Editor’s Note: Inspired by Andrew Sharp’s excellent #HotSportsTakes series at Grantland (R.I.P.), we will occasionally attempt to write the worst Sharks column on the internet. This is satire (or an attempt, at least), and should not be taken seriously.
Today, we try to capitalize on the trend that’s taking the internet by storm: thinkpieces blaming millennials.
The hallmarks of many of our lives, and the victims of the world’s most destructive generation: millennials.
Yes, those millennials have left a trail of ruin that would make Darth Vader and the Terminator blush. Not satisfied with the long list of casualties to their name, millennials have a new target standing in their way, and it should make Hasso Plattner toss and turn in his SAP-branded sheets each night.
Many see the San Jose Sharks’ youth movement as a good thing, that the team will be able to turn the page from the most successful era in franchise history to a new chapter on the organization’s bright future, starring their prosperous prospects.
I hate to be the bearer of bad news, but the kids are not alright.
Look no further than this postseason. When the lights shined brightest on the biggest stage, San Jose’s millennials forgot their lines.
21-year-old Kevin Labanc couldn’t crack the roster. 20-year-old Timo Meier failed to record a postseason point. Labanc, Meier, and their Barracuda buddies blew home ice advantage in the Conference Finals of the Calder Cup Playoffs.
Some might turn to Labanc’s regular season scoring, Meier’s possession numbers, or the Barracuda’s deepest run in their history as encouraging.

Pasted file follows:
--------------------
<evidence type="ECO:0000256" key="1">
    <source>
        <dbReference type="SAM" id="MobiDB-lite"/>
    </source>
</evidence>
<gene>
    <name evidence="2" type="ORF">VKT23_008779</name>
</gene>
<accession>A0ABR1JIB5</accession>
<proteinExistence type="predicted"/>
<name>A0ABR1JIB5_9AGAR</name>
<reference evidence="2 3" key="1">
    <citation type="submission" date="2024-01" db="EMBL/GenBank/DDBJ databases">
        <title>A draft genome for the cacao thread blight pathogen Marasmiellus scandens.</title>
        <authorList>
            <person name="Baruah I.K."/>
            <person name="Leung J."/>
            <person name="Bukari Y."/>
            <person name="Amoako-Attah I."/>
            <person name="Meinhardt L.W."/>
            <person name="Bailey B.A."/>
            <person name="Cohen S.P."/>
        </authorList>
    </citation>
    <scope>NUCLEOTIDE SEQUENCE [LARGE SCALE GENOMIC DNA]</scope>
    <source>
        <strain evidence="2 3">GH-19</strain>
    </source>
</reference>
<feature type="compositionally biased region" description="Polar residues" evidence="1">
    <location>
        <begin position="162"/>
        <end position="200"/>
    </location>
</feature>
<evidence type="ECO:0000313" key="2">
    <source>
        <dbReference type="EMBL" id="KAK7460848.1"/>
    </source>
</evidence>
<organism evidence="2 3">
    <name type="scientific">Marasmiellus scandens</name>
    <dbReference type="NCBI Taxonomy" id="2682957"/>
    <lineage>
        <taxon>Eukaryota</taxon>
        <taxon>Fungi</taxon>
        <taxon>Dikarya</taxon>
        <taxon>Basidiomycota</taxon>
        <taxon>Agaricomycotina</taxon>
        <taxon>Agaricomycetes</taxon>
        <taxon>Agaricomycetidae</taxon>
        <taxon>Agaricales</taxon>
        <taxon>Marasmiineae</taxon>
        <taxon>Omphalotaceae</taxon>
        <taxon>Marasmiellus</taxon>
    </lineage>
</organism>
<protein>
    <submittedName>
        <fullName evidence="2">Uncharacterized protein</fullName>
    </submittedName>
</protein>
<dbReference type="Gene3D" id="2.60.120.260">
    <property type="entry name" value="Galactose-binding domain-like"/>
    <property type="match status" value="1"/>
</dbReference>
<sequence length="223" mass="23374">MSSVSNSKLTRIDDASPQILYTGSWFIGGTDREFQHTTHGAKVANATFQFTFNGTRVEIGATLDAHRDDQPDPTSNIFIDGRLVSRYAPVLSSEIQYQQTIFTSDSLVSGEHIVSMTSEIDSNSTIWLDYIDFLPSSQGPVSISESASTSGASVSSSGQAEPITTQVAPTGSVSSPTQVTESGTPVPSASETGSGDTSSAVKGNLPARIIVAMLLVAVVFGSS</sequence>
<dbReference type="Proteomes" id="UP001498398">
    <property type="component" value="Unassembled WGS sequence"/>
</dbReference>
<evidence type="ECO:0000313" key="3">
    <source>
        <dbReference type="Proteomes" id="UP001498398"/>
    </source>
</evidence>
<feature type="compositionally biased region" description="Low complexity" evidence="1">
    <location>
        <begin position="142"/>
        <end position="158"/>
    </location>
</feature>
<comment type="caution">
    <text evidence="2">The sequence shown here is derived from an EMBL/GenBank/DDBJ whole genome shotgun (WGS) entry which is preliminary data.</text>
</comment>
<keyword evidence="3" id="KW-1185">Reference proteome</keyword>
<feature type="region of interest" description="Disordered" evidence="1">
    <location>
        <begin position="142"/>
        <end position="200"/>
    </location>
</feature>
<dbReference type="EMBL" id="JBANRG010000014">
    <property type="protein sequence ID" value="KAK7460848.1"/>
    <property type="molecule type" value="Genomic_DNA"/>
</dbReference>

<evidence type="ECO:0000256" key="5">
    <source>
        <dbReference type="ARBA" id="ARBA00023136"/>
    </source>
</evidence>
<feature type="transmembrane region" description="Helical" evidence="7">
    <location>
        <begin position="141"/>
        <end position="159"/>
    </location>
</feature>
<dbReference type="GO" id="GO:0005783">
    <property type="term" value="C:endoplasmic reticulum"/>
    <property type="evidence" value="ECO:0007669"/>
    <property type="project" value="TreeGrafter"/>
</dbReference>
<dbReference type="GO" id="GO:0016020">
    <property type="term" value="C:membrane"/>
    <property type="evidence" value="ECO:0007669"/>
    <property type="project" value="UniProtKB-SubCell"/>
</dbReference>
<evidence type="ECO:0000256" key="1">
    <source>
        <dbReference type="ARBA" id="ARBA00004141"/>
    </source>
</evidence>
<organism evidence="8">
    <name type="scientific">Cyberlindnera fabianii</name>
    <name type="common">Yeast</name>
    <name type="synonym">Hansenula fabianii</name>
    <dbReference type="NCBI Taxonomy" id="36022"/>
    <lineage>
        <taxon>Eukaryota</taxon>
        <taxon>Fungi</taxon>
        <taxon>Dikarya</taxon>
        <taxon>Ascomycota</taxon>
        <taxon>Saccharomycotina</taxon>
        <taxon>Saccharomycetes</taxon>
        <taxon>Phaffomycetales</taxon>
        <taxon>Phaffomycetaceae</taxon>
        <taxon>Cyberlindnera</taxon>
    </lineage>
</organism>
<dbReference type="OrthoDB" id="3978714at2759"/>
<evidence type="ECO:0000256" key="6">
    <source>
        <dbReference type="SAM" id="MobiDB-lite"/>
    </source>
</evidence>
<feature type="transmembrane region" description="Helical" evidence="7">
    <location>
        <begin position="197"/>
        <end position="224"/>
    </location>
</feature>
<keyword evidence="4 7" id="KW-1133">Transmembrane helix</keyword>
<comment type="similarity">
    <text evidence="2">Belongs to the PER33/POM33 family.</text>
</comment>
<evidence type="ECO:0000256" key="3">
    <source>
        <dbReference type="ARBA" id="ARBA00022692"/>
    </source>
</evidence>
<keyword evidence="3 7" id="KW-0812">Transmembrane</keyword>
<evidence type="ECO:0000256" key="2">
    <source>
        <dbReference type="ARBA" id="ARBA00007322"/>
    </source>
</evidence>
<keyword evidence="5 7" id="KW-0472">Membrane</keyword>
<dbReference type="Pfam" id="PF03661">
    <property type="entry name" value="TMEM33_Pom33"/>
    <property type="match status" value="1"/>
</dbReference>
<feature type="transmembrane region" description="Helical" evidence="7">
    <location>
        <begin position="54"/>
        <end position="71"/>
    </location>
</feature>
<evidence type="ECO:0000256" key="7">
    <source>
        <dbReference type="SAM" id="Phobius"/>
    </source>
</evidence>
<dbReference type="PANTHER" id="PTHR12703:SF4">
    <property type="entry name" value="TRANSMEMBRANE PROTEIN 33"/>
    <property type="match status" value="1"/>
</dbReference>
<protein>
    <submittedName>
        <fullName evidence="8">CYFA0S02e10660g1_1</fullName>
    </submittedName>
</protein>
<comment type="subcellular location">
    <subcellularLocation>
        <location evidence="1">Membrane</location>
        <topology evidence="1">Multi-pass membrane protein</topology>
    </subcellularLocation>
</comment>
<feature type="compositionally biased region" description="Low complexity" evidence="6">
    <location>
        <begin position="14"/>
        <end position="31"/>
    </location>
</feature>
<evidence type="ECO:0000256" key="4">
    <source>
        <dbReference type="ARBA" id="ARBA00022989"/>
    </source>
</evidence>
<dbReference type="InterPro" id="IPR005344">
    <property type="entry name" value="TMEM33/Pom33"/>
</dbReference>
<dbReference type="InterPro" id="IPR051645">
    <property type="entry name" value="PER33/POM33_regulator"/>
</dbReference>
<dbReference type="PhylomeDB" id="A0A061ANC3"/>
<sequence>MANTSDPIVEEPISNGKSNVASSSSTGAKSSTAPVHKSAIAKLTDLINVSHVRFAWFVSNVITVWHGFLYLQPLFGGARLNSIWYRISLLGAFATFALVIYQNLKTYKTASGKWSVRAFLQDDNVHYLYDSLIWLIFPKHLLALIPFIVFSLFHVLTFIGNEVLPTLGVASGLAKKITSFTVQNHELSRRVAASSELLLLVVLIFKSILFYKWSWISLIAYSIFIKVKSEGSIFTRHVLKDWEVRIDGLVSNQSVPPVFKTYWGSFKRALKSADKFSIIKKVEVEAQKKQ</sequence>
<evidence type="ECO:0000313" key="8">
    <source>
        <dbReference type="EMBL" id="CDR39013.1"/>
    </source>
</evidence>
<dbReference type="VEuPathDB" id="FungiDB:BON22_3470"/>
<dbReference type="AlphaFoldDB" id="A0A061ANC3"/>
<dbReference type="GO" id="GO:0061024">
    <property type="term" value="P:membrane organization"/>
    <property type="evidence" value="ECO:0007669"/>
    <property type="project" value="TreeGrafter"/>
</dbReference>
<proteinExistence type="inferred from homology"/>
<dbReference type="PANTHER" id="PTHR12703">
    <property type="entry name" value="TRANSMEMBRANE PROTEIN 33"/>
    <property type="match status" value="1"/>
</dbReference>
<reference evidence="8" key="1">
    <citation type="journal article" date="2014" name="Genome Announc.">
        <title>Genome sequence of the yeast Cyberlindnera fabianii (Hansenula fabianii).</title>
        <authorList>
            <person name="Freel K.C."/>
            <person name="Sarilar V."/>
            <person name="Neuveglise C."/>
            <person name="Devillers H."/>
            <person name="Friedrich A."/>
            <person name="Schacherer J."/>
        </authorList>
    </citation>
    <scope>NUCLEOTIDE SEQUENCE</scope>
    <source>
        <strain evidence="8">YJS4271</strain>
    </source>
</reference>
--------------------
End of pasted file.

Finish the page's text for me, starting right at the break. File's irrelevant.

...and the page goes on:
This generation is willing to excuse away their failures in the same time it takes to receive a “snap.” And I’m not talking about fingers, folks.
But that coddled mindset won’t cut it in professional hockey.
You see, the National Hockey League awards Hart Trophies and Stanley Cups, not participation ribbons and gold stars. Unfortunately, the instant gratification generation is used to getting things immediately.
Patience is no longer a virtue for millennials, but a lost art.
A penny saved is now a penny spent, and millennials only bite off less than they can chew.
But there’s hope, readers, as the boomers once again spring in to save the day. Yesterday, the New York Post noted that the Sharks are interested in acquiring 34-year-old Ilya Kovalchuk, and setting up a reunion with head coach Peter DeBoer. You can’t bet enough on that kind of wisdom and experience, and the Sharks should go all in.
Bring back Joe Thornton.
Re-sign Patrick Marleau.
Add Jaromir Jagr, while you’re at it.
And do everything you can to hang on to Paul Martin and Joel Ward during the Expansion Draft.
These guys are from an era when players were concerned about the score on the rink, not their Klout score. They have master’s degrees from the school of hard knocks, and San Jose’s millennials fell asleep during lecture.
It’s time for tough love, not endless praise. A slice of humble pie, not the whole entitlement soufflé. A blast from the past will teach the millennial Sharks some valuable lessons, and maybe then the organization will be ready to go back to the future.
But you can’t leave the millennials to their own devices.
After all, they’ll just turn on their own devices.